• A parameter called exception that expects \Exception
  • A parameter called request that expects Request
  • A parameter called route_match that expects RouteMatchInterface

Now, let's dig into how they get resolved into proper values and in their proper parameter order.

Putting the right things in the right place

Now that the system knows the expected parameters, it can loop through them and attempt to provide values. This is the purpose of the overridden doGetArguments method in Drupal. I am going to walk through the lines of the function, but the method in its entirety can be reviewed on the Drupal API documentation page.

Before looping through the array of ReflectionParameter objects, attributes are extracted from the request object.

$attributes = $request->attributes->all();
$raw_parameters = $request->attributes->has('_raw_variables') ? $request->attributes->get('_raw_variables') : [];

Here's an example output, taken from a 404 page. It is worth noting that the content of the request attributes is not consistent. In this case, the exception value is only available on 4xx and 5xx requests.

With these values primed, each parameter is run against a series of checks.

First, the method checks if the parameter name matches an array key in the request attributes or raw variables. If there is a match, the value of the request is taken as the parameter variable.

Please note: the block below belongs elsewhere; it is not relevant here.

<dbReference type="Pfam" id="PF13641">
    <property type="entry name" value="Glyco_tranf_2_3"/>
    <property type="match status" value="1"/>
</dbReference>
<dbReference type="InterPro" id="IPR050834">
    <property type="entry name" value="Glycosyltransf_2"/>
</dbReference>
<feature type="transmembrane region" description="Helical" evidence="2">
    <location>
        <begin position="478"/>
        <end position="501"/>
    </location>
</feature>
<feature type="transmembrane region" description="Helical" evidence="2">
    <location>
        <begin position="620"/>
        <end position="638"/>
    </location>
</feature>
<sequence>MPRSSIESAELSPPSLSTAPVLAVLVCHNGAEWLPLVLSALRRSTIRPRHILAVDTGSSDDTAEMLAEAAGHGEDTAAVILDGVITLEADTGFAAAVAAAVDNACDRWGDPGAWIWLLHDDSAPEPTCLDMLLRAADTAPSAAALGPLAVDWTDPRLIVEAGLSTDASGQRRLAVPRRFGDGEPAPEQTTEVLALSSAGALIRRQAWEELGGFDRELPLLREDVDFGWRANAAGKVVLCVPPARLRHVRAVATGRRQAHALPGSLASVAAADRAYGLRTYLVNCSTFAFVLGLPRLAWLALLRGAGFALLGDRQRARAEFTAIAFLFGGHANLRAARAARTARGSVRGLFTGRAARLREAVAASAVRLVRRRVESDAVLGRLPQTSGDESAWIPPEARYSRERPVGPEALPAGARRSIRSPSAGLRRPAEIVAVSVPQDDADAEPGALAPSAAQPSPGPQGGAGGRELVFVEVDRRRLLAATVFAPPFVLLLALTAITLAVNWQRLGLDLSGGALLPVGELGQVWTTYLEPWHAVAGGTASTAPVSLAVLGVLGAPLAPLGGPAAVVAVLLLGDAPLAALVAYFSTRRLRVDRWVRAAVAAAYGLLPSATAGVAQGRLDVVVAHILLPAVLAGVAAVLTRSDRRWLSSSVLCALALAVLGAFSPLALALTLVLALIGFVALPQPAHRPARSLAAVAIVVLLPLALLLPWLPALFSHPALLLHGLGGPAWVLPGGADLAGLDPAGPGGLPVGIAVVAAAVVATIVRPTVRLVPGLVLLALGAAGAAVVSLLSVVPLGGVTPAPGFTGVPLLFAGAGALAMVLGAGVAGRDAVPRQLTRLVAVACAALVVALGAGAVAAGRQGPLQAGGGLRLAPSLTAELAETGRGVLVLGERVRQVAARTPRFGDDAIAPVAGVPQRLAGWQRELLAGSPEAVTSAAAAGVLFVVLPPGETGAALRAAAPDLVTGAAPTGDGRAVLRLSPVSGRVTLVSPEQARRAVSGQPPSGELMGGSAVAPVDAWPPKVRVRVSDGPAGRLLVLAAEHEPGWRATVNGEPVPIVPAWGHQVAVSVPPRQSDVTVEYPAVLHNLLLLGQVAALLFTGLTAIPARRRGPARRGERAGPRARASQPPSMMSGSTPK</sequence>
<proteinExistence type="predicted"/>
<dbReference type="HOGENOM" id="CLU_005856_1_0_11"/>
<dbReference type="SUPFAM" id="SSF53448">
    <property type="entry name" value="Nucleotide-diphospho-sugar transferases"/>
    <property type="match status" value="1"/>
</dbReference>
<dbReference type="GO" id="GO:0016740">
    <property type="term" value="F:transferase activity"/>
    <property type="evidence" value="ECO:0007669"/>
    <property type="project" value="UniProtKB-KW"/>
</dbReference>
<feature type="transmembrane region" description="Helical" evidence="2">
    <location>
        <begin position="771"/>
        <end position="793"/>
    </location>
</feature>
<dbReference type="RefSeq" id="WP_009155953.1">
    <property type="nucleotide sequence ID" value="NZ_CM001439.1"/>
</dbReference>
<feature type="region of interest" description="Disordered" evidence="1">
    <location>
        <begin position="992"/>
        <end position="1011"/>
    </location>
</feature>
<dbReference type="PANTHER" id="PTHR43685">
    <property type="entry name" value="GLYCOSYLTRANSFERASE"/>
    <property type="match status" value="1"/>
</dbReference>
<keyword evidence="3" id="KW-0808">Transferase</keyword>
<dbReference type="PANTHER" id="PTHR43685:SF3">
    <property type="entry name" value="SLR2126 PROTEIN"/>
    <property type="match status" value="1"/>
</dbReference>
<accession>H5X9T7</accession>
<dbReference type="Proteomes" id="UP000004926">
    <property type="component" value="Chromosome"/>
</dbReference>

if (array_key_exists($param->name, $attributes)) {
  $arguments[] = $attributes[$param->name];
elseif (array_key_exists($param->name, $raw_parameters)) {
  $arguments[] = $attributes[$param->name];

It is worth noting here that route parameters have been upcasting by ParamConverter services at this point. That is why the value is first pulled from the $attributes array. In the $raw_parameters array, it has not been upcasted. If we were on /node/{node} the node parameter would be a loaded node in $attributes and still the node ID (1234) in $raw_parameters.

The next check is to see if the parameter is the request object itself.

elseif ($param->getClass() && $param->getClass()->isInstance($request)) {
  $arguments[] = $request;

The next parameter check allows you to receive the server-side representation of the HTTP request, as a PSR7 ServerRequestInterface object. The object returned is a Zend\Diactoros\ServerRequest instance. This allows you to have an immutable state for inspection and true representation of the request, unmodified by any other scripts.

elseif ($param->getClass() && $param->getClass()->name === ServerRequestInterface::class) {
  $arguments[] = $this->httpMessageFactory->createRequest($request);

Next is the check to see if a RouteMatch was requested. The route match makes it easier to work with the current route and parameters passed to it.

elseif ($param->getClass() && ($param->getClass()->name == RouteMatchInterface::class || is_subclass_of($param->getClass()->name, RouteMatchInterface::class))) {
  $arguments[] = RouteMatch::createFromRequest($request);